Nigerians affected by the recent xenophobic attacks in Sternkopf and Poffader in Northern
Cape Province of South Africa have called for assistance to enable them resettle.
Mr Emeka Muo, a businessman in Sternkopf, told us on Wednesday that he lost everything to the xenophobic attacks on June 15.
‘’ My family and I are now taking shelter in a neighbouring community. The attackers looted everything we had and we are left with nothing.
‘’ My wife and our little baby are now taking refuge in a family friend’s house in Springbok, a neighbouring town.
‘’ We appeal to the Federal Government to direct the Nigerian Mission in South Africa to come to our aid.
“ We need urgent assistance to survive the winter period in South Africa,’’ he said.
Mr Christian Onovo, the Ward Chairman of Nigerian Union in Springbok, said property such as cars and house hold items were burnt by the attackers.
‘’ As I speak to you, more than 11 Nigerians and their families are stranded. They have been forced out of the community and there is fear of more attacks.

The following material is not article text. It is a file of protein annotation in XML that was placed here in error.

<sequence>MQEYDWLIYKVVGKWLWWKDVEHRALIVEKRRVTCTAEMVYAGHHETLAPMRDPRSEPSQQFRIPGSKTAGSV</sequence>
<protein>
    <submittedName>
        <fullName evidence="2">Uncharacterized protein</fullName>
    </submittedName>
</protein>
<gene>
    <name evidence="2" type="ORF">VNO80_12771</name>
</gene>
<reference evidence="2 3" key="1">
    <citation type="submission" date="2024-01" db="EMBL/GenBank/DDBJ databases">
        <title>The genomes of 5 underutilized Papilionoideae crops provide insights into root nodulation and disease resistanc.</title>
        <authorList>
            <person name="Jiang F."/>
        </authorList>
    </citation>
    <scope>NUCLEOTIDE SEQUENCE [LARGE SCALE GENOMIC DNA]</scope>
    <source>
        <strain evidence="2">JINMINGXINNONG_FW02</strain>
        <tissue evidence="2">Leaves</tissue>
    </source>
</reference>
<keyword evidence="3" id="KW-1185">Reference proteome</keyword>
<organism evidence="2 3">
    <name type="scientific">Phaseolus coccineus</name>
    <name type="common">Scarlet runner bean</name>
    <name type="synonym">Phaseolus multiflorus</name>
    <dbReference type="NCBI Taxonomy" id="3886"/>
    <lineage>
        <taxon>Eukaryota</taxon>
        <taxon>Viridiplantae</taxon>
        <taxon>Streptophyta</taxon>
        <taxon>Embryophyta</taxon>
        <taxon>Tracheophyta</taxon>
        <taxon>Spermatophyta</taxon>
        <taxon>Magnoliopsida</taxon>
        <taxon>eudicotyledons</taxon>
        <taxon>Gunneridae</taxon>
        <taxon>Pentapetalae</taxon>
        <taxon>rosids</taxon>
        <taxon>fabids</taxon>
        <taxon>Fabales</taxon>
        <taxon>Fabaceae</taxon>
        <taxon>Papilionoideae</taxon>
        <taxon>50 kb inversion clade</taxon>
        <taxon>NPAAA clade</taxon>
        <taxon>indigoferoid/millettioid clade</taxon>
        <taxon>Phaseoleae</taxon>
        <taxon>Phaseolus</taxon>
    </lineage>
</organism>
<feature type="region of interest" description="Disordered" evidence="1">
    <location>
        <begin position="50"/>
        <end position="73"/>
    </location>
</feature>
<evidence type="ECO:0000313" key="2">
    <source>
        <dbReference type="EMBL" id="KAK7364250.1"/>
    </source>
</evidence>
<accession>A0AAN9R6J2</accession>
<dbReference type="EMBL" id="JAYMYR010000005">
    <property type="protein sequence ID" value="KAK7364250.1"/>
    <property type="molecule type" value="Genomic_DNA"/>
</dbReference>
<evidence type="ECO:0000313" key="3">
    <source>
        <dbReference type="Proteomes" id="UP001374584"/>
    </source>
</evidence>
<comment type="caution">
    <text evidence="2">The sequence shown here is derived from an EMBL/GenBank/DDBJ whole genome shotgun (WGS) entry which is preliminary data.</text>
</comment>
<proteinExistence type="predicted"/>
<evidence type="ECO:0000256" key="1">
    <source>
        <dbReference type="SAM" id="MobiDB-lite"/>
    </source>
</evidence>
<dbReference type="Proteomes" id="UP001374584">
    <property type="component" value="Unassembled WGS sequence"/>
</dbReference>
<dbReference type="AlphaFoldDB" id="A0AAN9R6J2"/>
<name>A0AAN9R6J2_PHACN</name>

‘’ We are living on the edge in Springbok. We need assistance to resettle Nigerians affected by the renewed attacks,’’ he said.
The President of Nigeria Union, South Africa, Mr Ikechukwu Anyene, said some members of the national executive of the union had visited the affected communities to assess the situation.
Anyene said the union met with senior police commanders in the affected areas.
“ After the meeting with the police and Nigerians, it was agreed that the police should provide security for all residents of the community and address the concerns of local residents.
‘’ The police assisted by providing temporary accommodation for three Nigerians.
“ The situation is stable and there are no more attacks. The authorities assured that measures have been taken to prevent further attacks,’’ he said.
Anyene said the union had written to the Nigerian High Commission in South Africa, but had not received any response yet.
‘’ Nigerians affected by the attacks want urgent response from the Mission to salvage their situation.
‘’ We were able to interact with the natives and found out that issues bordering on poverty, crime and operating businesses without permit were the main reasons for the attacks.
‘’ The union proposed for periodic meetings with foreigners and South Africans in the community to sort out the concerns and bridge the communication gap that could cause crisis,’’ he said.